Strong Athlete Profile on Dave "Juggernaut" Haynes

As a police officer, Dave balances the stress of a dangerous job with the demands of being a bodybuilder.

While at rehab, Dave found his passion:  Bodybuilding.  He always knew that he wanted to give it a shot but it wasn’t a reality to him until he met a bodybuilder in rehab.  Dave had found a new energy in life and he promised that he would do a show when he got out.  Dave had always lifted weights and had always been an athlete, but now he was a bodybuilder.  He had the vision and the guidance.  Dave completed his time in rehab and returned to his life.  This time, Dave knew that he wanted to devote his life to bodybuilding, health and fitness.  And that’s exactly what he did.  Anyone that has battled addiction knows just how hard the pull of it can be.  Dave used his iron will to conquer this obstacle.  The brick wall crumbled and Dave kept moving forward.

Dave knew that he had to build a bigger base before competing.   Being a police officer, Dave had to make sure that he could balance the demands of his job with his dietary/training needs.  He made it work by adopting a no excuses policy.  Every meal, every training session, he got it in.  If he had to be flexible for whatever reason, he adapted.  He learned that just because you can’t get a meal in at exactly 6:30p.m. it didn’t mean you couldn’t eat it at 7:15p.m.  After long shifts, Dave would hit the gym – not the bar.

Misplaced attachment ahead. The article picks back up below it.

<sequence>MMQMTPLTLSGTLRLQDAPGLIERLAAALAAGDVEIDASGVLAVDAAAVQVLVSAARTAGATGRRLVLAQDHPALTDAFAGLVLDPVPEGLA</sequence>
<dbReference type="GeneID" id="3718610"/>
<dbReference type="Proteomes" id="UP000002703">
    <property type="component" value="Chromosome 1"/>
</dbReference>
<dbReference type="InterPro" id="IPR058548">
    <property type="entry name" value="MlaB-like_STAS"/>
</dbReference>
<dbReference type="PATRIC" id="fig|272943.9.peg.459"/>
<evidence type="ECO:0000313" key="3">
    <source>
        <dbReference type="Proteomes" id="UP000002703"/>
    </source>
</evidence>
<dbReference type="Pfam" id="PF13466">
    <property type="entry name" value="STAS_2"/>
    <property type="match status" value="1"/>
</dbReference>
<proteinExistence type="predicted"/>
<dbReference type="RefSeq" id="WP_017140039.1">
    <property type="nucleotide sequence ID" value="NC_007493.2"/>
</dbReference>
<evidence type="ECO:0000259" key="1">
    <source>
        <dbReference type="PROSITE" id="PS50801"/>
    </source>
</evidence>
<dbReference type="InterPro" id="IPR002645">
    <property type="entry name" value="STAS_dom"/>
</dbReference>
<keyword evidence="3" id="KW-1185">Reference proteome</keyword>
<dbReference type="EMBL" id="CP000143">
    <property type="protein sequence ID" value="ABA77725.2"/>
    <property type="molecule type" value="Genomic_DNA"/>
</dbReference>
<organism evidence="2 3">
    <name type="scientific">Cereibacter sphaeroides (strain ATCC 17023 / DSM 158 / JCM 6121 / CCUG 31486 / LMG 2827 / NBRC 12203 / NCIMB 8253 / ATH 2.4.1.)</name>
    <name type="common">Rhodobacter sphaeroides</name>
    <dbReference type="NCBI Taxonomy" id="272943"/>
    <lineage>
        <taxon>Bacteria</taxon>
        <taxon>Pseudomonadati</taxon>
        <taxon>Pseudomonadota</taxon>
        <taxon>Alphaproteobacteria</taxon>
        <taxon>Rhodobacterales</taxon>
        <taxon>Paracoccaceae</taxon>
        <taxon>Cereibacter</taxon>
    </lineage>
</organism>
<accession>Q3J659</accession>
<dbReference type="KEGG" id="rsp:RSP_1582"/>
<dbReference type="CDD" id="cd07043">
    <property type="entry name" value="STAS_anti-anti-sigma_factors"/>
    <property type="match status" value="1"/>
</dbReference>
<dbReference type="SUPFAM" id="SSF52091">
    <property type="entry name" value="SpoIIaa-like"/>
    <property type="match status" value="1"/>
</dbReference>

Dave knew that he wanted to devote his life to bodybuilding, health and fitness.

Dave was living the bodybuilder lifestyle.  He did his first show in 2009 and placed 3rd out of 9 heavyweight competitors.  He competed at another show 4 weeks later and finished 4th.  In 2010, Dave competed in Stratford as a Super Heavyweight, finishing 1st in his class.  He continued on to the 2010 Ontario’s and finished 5th out of 5.  Dave knew that he had to go back to the drawing board; the positive was that he had qualified for the Nationals.  In 2011, Dave acquired professional advice from IFBB Pro and contest prep guru Bob Weatherill.  With Bob in his corner, Dave finished 2nd out of 11 in the Super Heavyweights at the 2011 Ontario’s.  Currently, Dave is getting ready for the 2012 Nationals in Edmonton – projecting a stage weight of 260lbs, shredded.

Dave’s training and nutrition centers on the basics.  Nothing ridiculous, no gimmicks – just hardcore Canadian bodybuilding.  Seeing as Dave is a bodybuilder, he trains like one under the guidance of Bob keeping his reps around 10-12; the main focus of the reps are squeezing to bring out density.  In the morning, the Juggernaut gets up and punishes the step-mill.  He follows up with a diet that stays focused on the basics that work, sweet potato, chicken, rice, steak; all weighed out perfectly and to the gram.  Largely, he thanks his lovely girlfriend for preparing his food and supporting him (I’ve had the pleasure of meeting her; she is very nice and supportive of Dave).